If you’re planning to run a race, chances are you’re probably planning to train for it too. You’ll do long runs and speed work. Maybe you’ll hit the gym. You might hire a coach, who will give you workouts to get you physically ready for the big day. But what will you do to prepare mentally?
“It’s amazing how much time and money and energy goes into performance, and they just leave the mental stuff to chance,” says Dr. Jim Afremow, a sports psychologist and author of The Champion’s Mind.
While runners typically train their bodies, they often don’t train their minds as thoroughly. Sometimes it’s because they simply don’t know how or have a misunderstanding about what mental training consists of. But, that leaves them open to all kinds of problems when the going gets tough.
“Often it’s not the physical that actually holds them back,” says Kara Zakrzewski, a former elite beach volleyball player and founder of Mental Toughness Inc.
Performance in the Present
The most common problem Zakrzewski says she sees in endurance athletes is a tendency for them to let their minds wander and not focus on the present moment. But that’s a mistake.
“Performance only happens in the present,” says Zakrzewski, meaning that, during a race, you can’t perform well in the past or in the future. You can only run well at this exact moment. “Right now and then right now and right now and now.”
Since running doesn’t require the technical focus of gymnastics, for example, it can be easy to get distracted as you’re going along. “Focus tends to be divided between past and future,” says Zakrzewski, which turns into a conversation in your head about what you should have done and what you should do in the future. “It decreases the opportunity for performance.”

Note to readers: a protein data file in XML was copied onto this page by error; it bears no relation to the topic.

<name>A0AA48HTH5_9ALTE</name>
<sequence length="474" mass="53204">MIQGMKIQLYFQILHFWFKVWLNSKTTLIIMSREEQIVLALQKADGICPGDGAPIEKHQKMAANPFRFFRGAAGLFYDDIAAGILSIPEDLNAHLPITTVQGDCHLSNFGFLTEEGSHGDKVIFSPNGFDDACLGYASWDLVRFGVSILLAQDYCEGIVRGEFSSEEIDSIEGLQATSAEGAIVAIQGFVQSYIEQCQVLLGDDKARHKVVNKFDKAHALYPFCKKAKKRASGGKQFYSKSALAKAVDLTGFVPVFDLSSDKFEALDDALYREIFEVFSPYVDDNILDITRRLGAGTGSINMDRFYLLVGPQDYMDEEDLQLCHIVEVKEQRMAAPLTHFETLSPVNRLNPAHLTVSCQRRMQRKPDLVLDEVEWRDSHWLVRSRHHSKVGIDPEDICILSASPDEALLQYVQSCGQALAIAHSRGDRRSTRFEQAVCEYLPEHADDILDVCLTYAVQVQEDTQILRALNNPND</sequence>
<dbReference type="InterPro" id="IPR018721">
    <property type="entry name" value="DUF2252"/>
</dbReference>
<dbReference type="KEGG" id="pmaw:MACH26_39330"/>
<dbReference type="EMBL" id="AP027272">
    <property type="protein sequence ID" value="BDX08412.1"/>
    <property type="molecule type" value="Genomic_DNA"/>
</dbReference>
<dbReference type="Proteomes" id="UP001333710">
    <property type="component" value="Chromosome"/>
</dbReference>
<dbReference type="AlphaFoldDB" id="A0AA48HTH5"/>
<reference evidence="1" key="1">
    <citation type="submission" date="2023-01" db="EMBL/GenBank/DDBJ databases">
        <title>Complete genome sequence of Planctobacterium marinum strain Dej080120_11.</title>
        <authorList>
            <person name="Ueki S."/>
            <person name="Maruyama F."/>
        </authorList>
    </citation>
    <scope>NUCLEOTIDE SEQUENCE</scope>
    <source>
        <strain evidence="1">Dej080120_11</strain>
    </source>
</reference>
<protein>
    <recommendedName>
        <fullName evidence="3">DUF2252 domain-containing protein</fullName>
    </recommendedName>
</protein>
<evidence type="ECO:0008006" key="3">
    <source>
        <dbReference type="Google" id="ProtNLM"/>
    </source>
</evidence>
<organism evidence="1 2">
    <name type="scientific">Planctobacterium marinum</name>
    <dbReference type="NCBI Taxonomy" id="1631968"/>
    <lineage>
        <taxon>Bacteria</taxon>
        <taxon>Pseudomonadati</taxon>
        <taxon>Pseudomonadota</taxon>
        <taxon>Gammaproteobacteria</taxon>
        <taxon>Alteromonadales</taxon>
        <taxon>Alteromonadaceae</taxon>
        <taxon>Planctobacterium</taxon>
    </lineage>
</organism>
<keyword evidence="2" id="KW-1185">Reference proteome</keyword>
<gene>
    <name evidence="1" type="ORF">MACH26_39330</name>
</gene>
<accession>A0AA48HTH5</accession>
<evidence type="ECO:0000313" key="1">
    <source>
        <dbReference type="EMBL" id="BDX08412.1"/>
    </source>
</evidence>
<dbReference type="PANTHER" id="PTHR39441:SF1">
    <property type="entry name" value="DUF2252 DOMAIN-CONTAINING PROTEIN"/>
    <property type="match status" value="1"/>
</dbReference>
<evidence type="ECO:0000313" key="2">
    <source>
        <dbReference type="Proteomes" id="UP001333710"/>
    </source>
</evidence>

“You start thinking about the finish well before you’re even close to getting to the finish,” says Ryan Ghelfi, an elite ultrarunner with Hoka One One.
In order to come back into the present, Zakrewski says that runners can focus on a specific physical aspect of running—their breath or their footfall—or they can use some kind of a phrase or mantra to bring their attention back to what they’re doing: running as fast as they can. To figure out what mantra might work for you, says Afremow, you should develop a few and try them in practice. Not every general “just do it” mantra will work for everyone.
Ultrarunner Ras Vaughan likes to ask himself if his daughter’s life were in danger and he had to get to her, could he do it? “And the answer is always, undoubtedly, yes,” he says. “I can run. I can power hike. I can walk. I can crawl. Whatever it takes. At that point, I have to admit that I am physically capable of doing it, so it’s just a matter of motivating myself to do so.”
Find whatever it is that works for you. Once you figure out what will help you be in the moment in a race, you can then train yourself to think in that moment.
Training Through Mental Fatigue
Another field of study has focused on training athletes to cope with mental fatigue. Maybe you’ve noticed that when you’re stressed at work or mentally worn out, your workouts and races can seem so much harder than usual. Well, it’s not just in your head. Or, it is, but it’s not just you.
Samuele Marcora, a professor of sports and exercise science at the University of Kent, has developed a brain endurance training protocol that improves performance by changing the participants’ perception of how hard that performance is. By doing cognitive mental tasks on a computer screen while training on a stationary bike, one group of soldiers in the U.K. increased their time to exhaustion in a test by 126 percent after 12 weeks. (The control group, which only trained on the stationary bike but didn’t do the mental training tasks, increased their performance on the test by 42 percent.)